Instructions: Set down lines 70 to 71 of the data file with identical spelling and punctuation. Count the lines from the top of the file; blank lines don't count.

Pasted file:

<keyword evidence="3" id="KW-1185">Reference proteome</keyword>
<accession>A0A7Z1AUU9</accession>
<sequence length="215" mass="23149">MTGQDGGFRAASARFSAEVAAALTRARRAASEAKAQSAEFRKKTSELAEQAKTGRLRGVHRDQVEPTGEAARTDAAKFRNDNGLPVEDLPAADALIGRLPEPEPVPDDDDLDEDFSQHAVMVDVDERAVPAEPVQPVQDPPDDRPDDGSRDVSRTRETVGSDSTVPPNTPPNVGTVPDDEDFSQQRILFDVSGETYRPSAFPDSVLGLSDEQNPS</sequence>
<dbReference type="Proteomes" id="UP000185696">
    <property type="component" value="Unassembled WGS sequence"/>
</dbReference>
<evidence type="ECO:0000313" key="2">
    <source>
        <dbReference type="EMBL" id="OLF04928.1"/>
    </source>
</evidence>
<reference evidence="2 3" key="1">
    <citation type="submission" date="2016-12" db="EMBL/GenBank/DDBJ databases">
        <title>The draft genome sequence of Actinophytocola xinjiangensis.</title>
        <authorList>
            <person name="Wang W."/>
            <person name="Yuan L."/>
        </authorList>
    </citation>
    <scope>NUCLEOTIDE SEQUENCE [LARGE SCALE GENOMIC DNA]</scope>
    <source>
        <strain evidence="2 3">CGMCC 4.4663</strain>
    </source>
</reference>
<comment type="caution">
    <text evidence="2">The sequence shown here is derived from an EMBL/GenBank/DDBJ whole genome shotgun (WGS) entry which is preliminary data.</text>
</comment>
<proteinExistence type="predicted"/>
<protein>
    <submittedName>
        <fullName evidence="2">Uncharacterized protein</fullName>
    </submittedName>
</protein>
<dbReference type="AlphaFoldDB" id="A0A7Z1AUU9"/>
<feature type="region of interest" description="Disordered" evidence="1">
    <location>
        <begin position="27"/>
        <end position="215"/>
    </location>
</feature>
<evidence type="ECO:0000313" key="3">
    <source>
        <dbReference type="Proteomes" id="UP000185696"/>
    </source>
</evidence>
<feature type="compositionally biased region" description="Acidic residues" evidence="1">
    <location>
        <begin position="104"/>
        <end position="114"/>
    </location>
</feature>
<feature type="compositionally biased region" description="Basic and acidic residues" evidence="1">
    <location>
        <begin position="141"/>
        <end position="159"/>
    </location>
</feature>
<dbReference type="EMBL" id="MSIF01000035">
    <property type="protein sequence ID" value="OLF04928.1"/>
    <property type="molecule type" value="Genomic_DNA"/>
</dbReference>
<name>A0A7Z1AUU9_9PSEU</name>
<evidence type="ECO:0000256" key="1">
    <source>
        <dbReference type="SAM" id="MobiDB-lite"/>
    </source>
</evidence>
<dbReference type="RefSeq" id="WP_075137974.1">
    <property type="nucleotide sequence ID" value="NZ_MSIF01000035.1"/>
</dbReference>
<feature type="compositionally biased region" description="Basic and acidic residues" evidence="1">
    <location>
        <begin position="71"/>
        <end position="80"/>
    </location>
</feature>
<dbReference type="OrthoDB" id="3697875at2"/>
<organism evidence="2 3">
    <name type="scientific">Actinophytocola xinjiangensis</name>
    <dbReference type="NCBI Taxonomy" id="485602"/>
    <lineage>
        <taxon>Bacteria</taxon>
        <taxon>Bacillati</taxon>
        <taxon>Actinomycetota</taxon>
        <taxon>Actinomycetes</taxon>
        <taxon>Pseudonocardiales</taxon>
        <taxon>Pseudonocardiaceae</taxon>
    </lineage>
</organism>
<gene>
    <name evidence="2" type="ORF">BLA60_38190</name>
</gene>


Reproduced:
</dbReference>
<feature type="compositionally biased region" description="Basic and acidic residues" evidence="1">